Month: November 2016

Collage

p1020740At a recent meeting of VIRA (Vancouver Island romance authors) we were invited to tap into our creativity by creating a collage.  So, with scissors, glue stick and magazines in hand I took my place at the table.  Now, I’m not a visual artist in any way.  In public (elementary) school I got A’s in reading and grammar, B’s in arithmetic and a pity C in art.  The only project I ever felt good about was one where we covered our fists with paint and made swirly patterns on a sheet of Bristol board, folded it in half, punched holes on two sides and sewed it up to make a portfolio for our art that year.  I can make swirls with my fists so for once I thought I’d do well in art.  Wrong!  The teacher didn’t like my choice of colours, purple and green.  Whenever I see a purple flower with lovely green leaves I want to shake my fist in the air and say “See!  God put them together.” 

But, I digress.

Back to collage making. We were to cut out any images that appealed to us, including words, then stick them onto our backing holus-bolus.  The idea was to be a wild mind, not plotted and planned and edited. 

I’m currently working on a project set in nineteenth century British Columbia, so when I looked at my finished work I sought expressions of that time and place.  I had an antique looking map of Vancouver Island and coastal B.C., a woman with a horse, sheep, a feathery hat, china teacups and iced sugar cookies.  I also had “for Queen and Country,” a definite sentiment of patriotism for that era.  The picture at the top left is my “wild mind” collage.

 

p1020742We were then instructed to build a collage with more specific intent. So, I looked for images of prospectors, pioneers, and fledgling towns.  I found horses pasturing beside a river, a picture of lots and lots of purple flowers with green foliage (ha!), some stylized Mounties, a polar bear and blueberries in whipped cream.  The latter two have nothing to do with my story, but I love the polar bear and the whipped cream balanced the picture, in my opinion.  Remember, I’m not a visual artist.  But the prize image came from a colleague at the same table, Peabody’s Photo Parlour.  The heroine in my wip is a lady photographer.  If you look closely, you’ll see a lady photographer in bustled skirt and big had operating a box camera on a tripod as an inset to the larger image of the frontier traveller.  I doubt my “plotted” collage is any better than my wild mind one, but looking at it does help keep me in the story place.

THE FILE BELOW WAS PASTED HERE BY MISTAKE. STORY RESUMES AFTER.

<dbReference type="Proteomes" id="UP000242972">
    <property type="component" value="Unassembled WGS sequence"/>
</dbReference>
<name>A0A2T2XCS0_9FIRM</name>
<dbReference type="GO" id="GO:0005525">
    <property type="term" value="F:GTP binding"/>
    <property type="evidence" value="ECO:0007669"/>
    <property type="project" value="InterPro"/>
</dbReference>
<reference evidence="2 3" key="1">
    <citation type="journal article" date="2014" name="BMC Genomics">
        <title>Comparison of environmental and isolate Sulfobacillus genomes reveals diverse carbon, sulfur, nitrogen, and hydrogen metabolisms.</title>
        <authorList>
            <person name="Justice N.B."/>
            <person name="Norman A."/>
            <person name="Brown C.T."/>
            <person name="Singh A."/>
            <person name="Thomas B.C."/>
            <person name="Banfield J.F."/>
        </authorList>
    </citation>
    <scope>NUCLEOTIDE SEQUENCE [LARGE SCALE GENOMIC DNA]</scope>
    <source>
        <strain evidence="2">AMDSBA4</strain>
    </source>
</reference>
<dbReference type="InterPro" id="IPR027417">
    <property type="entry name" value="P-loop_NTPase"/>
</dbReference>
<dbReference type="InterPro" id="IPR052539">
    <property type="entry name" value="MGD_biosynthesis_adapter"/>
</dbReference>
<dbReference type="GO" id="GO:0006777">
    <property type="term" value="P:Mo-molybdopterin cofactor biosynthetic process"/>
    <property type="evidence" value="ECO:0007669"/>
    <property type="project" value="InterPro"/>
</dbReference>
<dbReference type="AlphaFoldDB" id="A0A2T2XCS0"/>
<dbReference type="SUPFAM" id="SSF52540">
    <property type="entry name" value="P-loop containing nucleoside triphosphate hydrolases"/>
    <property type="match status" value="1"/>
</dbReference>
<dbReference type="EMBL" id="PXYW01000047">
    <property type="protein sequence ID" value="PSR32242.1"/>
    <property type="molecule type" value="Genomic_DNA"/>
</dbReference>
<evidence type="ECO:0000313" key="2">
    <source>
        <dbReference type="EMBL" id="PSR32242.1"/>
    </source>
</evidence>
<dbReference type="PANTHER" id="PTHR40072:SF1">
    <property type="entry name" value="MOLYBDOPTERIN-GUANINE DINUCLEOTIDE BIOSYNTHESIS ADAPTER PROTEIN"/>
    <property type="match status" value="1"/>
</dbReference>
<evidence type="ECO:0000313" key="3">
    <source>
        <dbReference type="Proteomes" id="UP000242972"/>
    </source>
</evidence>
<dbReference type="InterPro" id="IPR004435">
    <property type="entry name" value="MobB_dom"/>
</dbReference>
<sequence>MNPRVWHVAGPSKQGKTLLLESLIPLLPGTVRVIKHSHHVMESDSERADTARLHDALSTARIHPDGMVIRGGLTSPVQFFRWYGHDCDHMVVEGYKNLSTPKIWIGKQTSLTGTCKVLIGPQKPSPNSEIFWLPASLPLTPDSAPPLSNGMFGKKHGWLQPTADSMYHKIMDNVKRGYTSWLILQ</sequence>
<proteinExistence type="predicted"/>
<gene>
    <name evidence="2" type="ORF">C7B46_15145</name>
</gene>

The best thing about the afternoon was sitting with other writers, talking story lines and plot problems and pesky grammar points. When I look at my collages, I see not only pretty pictures, but I remember my friends and am grateful

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Kindness

 

images-1There has been a lot of hate and ugliness spewed into the mainstream media and into social media in recent months. As an antidote, I present these tales of kindness.

 

A woman I know lives next door to an elderly gentleman. The man has no family and is becoming increasingly frail.  My friend is a banker, so she began helping her neighbour with his financial affairs – trips to the bank, bill payments, taxes.  Then, as time when on, she did his grocery shopping, arranged for a lawn service, cooked him some meals.  Every day she calls on him to see if he needs anything, and if he does, she provides it.

This woman has no obligation to the old man, other than the kindness required of one human to another. She is not paid for her service nor does she expect a reward.  She simply follows the golden rule and is kind.50125194-the-girl-under-an-umbrella-with-a-small-homeless-puppy-protect-pet-from-autumn-rain-funny-cartoon-ch

 

Another woman I know goes every day to a seniors facility and reads the newspaper to those whose eyesight makes such a pleasure impossible. She chooses articles she thinks will be of most interest to the residents – mostly veterans from WWII and Korea.  She had done the same for her father and when he passed away, thought there might be others like him who would enjoy keeping up with the news and engaging in discussion about the affairs of the day.  There was no formal program for this woman to plug into, no core of volunteers to spell her off.  She simply saw a need and responded.  Another person who acts out of the kindness of her heart.